Evgenii Fedorovich Svetlanov

The following article is from The Great Soviet Encyclopedia (1979). It might be outdated or ideologically biased.

Svetlanov, Evgenii Fedorovich


Born Sept. 6, 1928, in Moscow. Soviet composer, conductor, and pianist. People’s Artist of the USSR (1968).

In 1951, Svetlanov graduated from the Gnesin Institute of Music and Pedagogy, where he studied composition under M. F. Gnesin and piano under M. A. Gurvich. In 1955 he graduated from the Moscow Conservatory, where he studied composition under Iu. A. Shaporin and conducting under A. V. Gauk. In 1954, while still a student, he became assistant conductor of the Full Symphony Orchestra of the All-Union Radio and Television. Beginning in 1955, Svetlanov served as conductor and from 1963 to 1965 as principal conductor of the Bolshoi Theater of the USSR. Here he conducted the operas The Tsar’s Bride by Rimsky-Korsakov, The Sorceress by Tchaikovsky, Not for Love Alone by Shchedrin (premiere, 1961), and October by Muradeli (premiere, 1964), as well as premiere performances of the ballets The Path of Thunder by Karaev (1959), The Pages of Life by Balanchivadze (1960), The Night City, to music by Bartók (1962), and Paganini, to music by Rachmaninoff (1963). Since 1965 he has served as artistic director and principal conductor of the State Symphony Orchestra of the USSR.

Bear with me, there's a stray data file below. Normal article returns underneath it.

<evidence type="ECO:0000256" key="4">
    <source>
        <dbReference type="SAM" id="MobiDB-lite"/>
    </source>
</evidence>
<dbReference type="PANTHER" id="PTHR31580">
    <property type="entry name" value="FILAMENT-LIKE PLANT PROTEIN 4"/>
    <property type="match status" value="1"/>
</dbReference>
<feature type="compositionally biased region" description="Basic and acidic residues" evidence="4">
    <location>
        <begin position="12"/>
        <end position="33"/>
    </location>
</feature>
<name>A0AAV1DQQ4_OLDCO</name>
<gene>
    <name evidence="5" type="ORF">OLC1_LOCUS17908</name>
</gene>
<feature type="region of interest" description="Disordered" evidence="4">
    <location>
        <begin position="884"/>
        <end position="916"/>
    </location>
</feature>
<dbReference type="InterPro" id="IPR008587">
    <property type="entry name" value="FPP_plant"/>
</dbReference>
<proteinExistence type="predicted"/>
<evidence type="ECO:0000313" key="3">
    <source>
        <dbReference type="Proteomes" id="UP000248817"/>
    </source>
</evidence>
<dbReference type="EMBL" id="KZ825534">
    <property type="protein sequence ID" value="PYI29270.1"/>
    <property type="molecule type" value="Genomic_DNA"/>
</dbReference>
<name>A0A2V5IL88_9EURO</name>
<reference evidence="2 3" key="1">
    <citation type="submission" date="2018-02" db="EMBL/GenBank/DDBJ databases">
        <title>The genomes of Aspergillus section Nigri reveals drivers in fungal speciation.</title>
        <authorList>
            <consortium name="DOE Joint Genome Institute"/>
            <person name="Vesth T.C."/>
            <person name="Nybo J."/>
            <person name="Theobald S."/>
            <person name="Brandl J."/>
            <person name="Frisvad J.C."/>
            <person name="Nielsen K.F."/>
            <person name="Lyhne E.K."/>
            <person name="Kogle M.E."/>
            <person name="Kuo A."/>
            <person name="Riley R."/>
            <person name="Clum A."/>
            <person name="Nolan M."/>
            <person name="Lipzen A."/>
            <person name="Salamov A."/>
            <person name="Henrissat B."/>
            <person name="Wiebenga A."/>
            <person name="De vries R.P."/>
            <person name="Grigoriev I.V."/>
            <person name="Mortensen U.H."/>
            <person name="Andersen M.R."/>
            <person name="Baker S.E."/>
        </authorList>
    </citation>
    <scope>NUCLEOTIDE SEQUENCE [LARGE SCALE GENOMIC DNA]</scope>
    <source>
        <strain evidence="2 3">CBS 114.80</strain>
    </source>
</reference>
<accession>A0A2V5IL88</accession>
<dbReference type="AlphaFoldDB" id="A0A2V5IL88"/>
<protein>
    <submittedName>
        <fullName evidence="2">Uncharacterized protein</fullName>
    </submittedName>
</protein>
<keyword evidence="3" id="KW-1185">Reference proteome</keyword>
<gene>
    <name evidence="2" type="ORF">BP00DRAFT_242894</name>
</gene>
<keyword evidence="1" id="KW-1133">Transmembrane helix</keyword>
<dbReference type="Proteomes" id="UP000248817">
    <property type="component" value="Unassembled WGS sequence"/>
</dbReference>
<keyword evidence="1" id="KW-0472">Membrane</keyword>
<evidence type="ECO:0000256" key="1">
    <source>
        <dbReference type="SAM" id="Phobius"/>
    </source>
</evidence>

Svetlanov is an outstanding interpreter of Soviet Russian music. He was the first in the USSR to perform many works by Soviet and foreign composers, including Joan of Arc at the Stakeby Honegger, Turangalîla-Symphonie by Messiaen, and A Survivor From Warsaw by Schoenberg. Svetlanov has also composed a symphony (1957), a cantata, symphonic poems, a string quartet, and vocal and instrumental works. He has toured abroad.

Svetlanov has been awarded the Lenin Prize (1972) for his concert work. He has also been awarded the Grand Prix (France) for his recording of all of Tchaikovsky’s symphonies, the Order of Lenin, the Order of the Red Banner of Labor, various medals,” and the Bulgarian Order of Cyril and Methodius First Class.

The Great Soviet Encyclopedia, 3rd Edition (1970-1979). © 2010 The Gale Group, Inc. All rights reserved.
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